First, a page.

Philadelphia players’ bold BLM move means more than Redskins’ name-change
Each week I focus on a different sport from across the pond, looking at an incident or issue and try to give my view on it. Sometimes I’m ahead of the curve and sometimes I’m wide of the mark, but, hey, even the best baseball players only hit the ball once in every three at-bats, and I feel like I’m batting way above .300.
A few weeks ago I wrote about why now had to be the time for the NFL to change the name of the Washington team and today the NFL formally announced the name will be changed, although due to a copyright issue they haven’t yet revealed a new name.
In the past few days Major League Soccer returned with its Orlando-based bubble, where they’ve tried to create a mini World Cup. Teams will compete in a group phase, before the games move into a knockout tournament which culminates on 11 August with the MLS Final.
The “MLS is Back” tournament got off to a rocky start. One of the opening-day games was called off then two of the 26 teams pulled out altogether due to Covid-19 outbreaks in their squads.
Needless to say, personal safety is the priority and not just for the players. The well-being of the staff of the resorts, media crew and anyone else involved in the tournament must be taken into consideration – although with the current situation across the US and a President in denial of the crisis, those people may be safer in this bubble.
Like all the returning sports across the world, the current Black Lives Matter movement is being actively supported by players and the MLS was no different, with players kneeling. New Montreal Impact coach and Arsenal legend Thierry Henry “took a knee” for eight minutes and 46 seconds, the same time that a police officer knelt on George Floyd’s neck.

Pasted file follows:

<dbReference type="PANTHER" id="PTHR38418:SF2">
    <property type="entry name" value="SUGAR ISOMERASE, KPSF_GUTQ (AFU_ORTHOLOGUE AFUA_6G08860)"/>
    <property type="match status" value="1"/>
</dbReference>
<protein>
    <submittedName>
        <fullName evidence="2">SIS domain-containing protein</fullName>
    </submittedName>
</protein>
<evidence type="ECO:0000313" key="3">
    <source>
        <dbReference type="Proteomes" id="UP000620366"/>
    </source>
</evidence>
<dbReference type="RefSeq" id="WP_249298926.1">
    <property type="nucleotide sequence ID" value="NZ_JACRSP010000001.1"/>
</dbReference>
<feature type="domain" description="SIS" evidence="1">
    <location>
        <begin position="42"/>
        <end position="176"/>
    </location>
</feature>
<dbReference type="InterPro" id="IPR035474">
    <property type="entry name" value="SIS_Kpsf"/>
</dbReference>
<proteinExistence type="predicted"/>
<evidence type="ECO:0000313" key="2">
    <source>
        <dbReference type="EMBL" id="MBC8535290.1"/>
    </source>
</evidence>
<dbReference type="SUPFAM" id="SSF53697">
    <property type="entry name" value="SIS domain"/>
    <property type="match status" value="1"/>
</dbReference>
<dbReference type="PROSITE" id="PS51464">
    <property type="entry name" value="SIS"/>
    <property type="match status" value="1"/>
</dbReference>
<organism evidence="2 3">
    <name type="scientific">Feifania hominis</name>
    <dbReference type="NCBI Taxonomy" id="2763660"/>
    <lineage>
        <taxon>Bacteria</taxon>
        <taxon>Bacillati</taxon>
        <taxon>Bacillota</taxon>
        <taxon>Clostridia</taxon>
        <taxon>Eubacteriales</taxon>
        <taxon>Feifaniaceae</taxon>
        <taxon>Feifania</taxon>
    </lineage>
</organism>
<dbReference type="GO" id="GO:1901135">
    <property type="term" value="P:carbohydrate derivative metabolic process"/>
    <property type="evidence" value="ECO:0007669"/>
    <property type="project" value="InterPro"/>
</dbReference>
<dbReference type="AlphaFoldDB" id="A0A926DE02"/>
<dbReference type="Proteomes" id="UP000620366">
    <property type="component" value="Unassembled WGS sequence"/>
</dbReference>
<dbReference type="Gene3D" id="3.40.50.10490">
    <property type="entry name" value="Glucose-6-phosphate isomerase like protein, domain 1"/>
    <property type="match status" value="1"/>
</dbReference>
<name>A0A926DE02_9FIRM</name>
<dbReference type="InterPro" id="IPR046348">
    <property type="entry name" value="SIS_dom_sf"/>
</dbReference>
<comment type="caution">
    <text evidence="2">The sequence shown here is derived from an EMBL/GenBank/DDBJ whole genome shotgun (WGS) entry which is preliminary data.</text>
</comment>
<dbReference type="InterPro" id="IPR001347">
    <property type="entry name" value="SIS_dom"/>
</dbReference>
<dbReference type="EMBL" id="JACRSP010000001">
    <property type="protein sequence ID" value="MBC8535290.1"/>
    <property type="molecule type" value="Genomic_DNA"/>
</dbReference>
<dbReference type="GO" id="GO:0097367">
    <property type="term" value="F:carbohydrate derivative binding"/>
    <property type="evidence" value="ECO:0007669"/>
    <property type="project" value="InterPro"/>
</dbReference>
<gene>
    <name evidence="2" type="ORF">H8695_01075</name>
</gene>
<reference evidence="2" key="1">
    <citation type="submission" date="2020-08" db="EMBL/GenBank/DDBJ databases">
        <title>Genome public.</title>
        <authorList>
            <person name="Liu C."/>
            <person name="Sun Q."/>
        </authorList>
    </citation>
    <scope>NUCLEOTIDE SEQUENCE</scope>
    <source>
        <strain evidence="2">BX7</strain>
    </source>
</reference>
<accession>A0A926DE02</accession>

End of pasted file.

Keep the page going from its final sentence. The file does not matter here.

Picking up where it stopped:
In their first game back, the Philadelphia Union team went a step further and replaced the names of the players on their jerseys with those of victims of police brutality. The move was a bold step. While the MLS is happy for players and teams to get involved and use their platforms, there are guidelines.
Philadelphia stepped outside of these and before the league had a chance to comment Union manager Jim Curtin stated his pride in his players. “The idea today was action over permission; I hope the league understands that,” he said.
The MLS has yet to respond or sanction Union publicly, but it raises the question: do the league offices have too much control?
If we learned anything from the tidal wave of support for Washington’s name change in the NFL, it’s that public opinion matters very little but when the dollars and cents are affected organisations listen.
Washington will change their name, not because it’s the right thing to do, but because Nike, the official NFL merchandise supplier, pulled Washington’s items from its stores and sites, Amazon followed and Fed-Ex, the stadium sponsor, threatened to remove its sponsorship too.
Basketball, ice hockey and baseball are set to return over the next 30 days and all have agreed to have set messages that players can choose to use on the field. Then you have the NFL, where the players have the least control over their apparel.
In recent years the NFL has fined players for wearing hats that support charities the NFL doesn’t have contracts with, Brandon Marshall was once fined for wearing the wrong colour shoes – he wore green to support Mental Health Awareness. Players have even been fined for wearing the wrong type of headphones.
The NBA has given a preapproved message that players can put on their jerseys and LeBron James has decided to opt-out. But James’s choice is right because if he wants to say something, he wants it to be his voice, not that of a corporate marketing team.
Sponsors may have forced a name change in Washington but until they can let the players truly speak their voice, or show their messages, these developments are nothing more than lip service. They are nothing more than a ploy, something to appease the fans, generate good PR and, most importantly, protect the profit margins.
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